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Showing posts from April, 2007

More on iPhone Predictions

I noted in March that Laura Ries predicted the iPhone will flop. Her reason is that she believes it is a convergence device. In a comment, my friend Brandon boldly disagreed with Ries and predicted that the iPhone will be a huge success. Now Seth Godin has joined the fray with his prediction: My take is quite different. I think the iPhone is going to sell 2 million units in 2007 and more in 2008. There, I said it. Meanwhile, Laura Ries stands by her prediction that the iPhone will not be successful. I respect the willingness of Laura, Brandon, and Seth to go on the record with their predictions. I don't yet have a prediction. I see the success of the iPhone hinging upon what Jack Trout and the elder Ries (Al Ries) call "the battle for the mind". Is the iPhone really a convergence of product categories, or is it merely a convergence of technologies ? Whether it is a convergence of product categories depends on how Apple will market it, and how consumers will eventually

"How Are You Doing?" Questions

When you are facilitating a meeting, it's a good idea to periodically ask "How are you doing?" questions. Some meeting participants have a lot to say but keep quiet, because they don't feel "safe". All of the participants who are vocal may agree on something, making those who disagree reluctant to share their contrary opinions. One of a meeting facilitator's responsibilities is to make all participants feel safe. How about asking: What's up, Paul? Do you have any thoughts to contribute? or It seems we have a lot of agreement that . . . . How about some contrary opinions? What do you think, Jane? How about you, Justin? Monitor the participation and body language of the meeting attendees. Proactively solicit contributions from those who aren't participating or who look like they have something to say.


Oh, Laura, thanks for your thoughts about descriptive names: One of the most tempting and logical but ultimately disastrous naming strategies is using a generic descriptive name. While you think you are giving your brand an advantage by describing exactly who you are and what you do. You aren’t able to build a powerful brand. Generic names are filed in the mind in the lowercase. To have power, brands need to be filed in the uppercase. An example? Seattle’s Best Coffee, might tell people that you have a high-end coffee shop from the Pacific Northwest. But when I ask people what Seattle’s best coffee is the answer is always the same: Starbucks. The best way to come up with a good brand name, in my opinion, is to sit in front of a computer typing candidate names into Google. Find ones that have close to zero search results .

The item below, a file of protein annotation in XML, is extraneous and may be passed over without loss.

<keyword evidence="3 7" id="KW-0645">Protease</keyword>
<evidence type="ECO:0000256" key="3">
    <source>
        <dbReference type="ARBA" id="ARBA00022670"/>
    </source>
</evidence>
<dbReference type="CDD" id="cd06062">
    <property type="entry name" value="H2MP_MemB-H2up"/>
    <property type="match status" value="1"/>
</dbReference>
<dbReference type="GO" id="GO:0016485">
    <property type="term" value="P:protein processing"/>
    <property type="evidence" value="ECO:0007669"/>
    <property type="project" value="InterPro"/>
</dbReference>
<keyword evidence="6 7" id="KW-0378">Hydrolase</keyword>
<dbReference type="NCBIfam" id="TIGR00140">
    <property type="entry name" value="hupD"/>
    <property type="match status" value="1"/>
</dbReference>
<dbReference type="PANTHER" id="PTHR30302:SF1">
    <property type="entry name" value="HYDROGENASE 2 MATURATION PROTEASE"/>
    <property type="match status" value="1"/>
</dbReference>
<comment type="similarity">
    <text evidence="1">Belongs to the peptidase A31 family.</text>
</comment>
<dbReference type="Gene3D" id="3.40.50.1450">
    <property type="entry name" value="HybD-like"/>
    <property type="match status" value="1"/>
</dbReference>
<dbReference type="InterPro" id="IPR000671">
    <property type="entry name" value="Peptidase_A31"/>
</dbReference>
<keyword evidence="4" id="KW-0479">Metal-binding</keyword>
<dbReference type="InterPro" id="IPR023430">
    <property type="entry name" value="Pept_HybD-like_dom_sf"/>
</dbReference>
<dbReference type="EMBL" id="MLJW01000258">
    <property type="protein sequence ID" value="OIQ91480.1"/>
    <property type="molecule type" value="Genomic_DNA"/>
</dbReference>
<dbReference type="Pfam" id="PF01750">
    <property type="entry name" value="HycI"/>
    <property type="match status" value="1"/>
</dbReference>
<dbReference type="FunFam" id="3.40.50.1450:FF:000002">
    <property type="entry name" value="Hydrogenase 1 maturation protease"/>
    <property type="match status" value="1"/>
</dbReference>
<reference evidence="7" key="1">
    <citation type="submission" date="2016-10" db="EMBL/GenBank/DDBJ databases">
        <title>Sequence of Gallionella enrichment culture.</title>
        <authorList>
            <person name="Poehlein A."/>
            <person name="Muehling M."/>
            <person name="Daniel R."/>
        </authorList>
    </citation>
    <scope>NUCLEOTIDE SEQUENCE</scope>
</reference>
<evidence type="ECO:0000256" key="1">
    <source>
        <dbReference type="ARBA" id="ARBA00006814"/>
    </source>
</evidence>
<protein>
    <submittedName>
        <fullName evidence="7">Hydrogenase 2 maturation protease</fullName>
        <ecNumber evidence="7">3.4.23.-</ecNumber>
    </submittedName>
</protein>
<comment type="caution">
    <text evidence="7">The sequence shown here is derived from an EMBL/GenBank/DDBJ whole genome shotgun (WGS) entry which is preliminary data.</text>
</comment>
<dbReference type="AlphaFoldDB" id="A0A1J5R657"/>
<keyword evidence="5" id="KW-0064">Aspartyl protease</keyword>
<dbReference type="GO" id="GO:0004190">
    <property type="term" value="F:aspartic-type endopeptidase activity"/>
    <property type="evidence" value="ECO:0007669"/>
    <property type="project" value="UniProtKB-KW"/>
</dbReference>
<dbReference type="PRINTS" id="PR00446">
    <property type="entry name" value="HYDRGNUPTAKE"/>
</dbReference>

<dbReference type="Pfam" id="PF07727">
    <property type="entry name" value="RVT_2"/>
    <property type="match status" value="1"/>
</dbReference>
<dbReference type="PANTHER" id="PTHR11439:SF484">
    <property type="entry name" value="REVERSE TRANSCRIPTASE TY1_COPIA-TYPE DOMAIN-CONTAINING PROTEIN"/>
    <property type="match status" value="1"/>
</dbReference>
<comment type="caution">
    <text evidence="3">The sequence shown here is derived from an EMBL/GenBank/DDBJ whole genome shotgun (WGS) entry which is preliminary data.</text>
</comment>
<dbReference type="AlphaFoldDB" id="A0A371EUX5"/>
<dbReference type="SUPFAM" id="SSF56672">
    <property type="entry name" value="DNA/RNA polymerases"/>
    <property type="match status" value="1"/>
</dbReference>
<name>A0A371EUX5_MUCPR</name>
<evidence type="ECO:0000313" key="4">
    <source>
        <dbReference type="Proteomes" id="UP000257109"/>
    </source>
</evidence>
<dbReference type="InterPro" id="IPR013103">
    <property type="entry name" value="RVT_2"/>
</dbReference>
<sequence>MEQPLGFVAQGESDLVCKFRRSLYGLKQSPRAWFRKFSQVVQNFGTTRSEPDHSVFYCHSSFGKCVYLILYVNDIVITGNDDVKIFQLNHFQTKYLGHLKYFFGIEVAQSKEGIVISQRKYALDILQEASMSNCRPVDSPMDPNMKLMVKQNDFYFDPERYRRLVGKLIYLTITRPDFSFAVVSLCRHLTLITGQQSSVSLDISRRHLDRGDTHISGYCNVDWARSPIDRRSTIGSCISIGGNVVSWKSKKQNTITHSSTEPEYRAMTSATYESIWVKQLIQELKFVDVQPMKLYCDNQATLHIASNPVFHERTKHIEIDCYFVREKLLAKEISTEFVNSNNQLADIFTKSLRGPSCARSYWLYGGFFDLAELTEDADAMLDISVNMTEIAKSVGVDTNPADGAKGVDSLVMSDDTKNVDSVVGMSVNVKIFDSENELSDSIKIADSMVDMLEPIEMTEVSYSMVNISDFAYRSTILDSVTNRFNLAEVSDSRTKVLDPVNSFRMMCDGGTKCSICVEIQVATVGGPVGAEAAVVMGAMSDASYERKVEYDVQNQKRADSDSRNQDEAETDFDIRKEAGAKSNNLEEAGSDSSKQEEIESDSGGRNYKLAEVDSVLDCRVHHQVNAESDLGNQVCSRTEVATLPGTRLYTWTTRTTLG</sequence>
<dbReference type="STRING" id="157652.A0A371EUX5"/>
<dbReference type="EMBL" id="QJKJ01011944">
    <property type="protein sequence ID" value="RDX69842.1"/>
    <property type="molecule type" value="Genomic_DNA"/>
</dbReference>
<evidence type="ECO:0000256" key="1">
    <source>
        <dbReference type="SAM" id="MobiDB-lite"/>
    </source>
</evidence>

Brand Resonance

Seth Godin recently advanced the following definition of "brand": [Prediction of what to expect] times [emotional power of that expectation] I have previously defined "brand" as A set of associations imprinted in the mind of a customer. Either way, a brand exists in the mind of the customer. And Daniel Sitter elaborates : [Godin] also suggests that focus is also an important factor for companies to remember when marketing their brand. If a company has diversified into many industries, their brand often becomes diluted, forcing confusion into the mind of the consumer, and a confused mind does not buy. Furthermore, reading between the lines reveals that the tendency towards offering various brand extensions may also tend to cloud the branding efforts of a company, leading to poor consumer recognition. The solution... keep it simple, maintaining a brand focus. In other words, brand focus not only makes it easier to set customer expectations, but also helps maximize t

Transcript of "Understanding Requirements Concepts" Webinar

Below is the transcript of the "Understanding Requirements Concepts" webinar I presented in January. You can also find it, along with links to the video and audio, here . Roger Cauvin: All right; thank you. Again, I’m Roger Cauvin with Cauvin, Inc. It’s a product management and research firm in Austin, Texas. Today as Suzannah mentioned, we’re talking about requirements concepts. The purpose of the presentation is going to be to clarify the concepts and terminology related to requirements. I’m going to do three things. First, I’m going to show how existing requirements terminology is actually contradictory. Second, I am going to show how confusion leads to product development failures, and third, I am going to clarify the concepts to remove the contradictions. I recently participated in an on-line debate about requirements terminology, and in that debate one of the other participants drew a distinction between external and internal aspects of products. The idea is that the li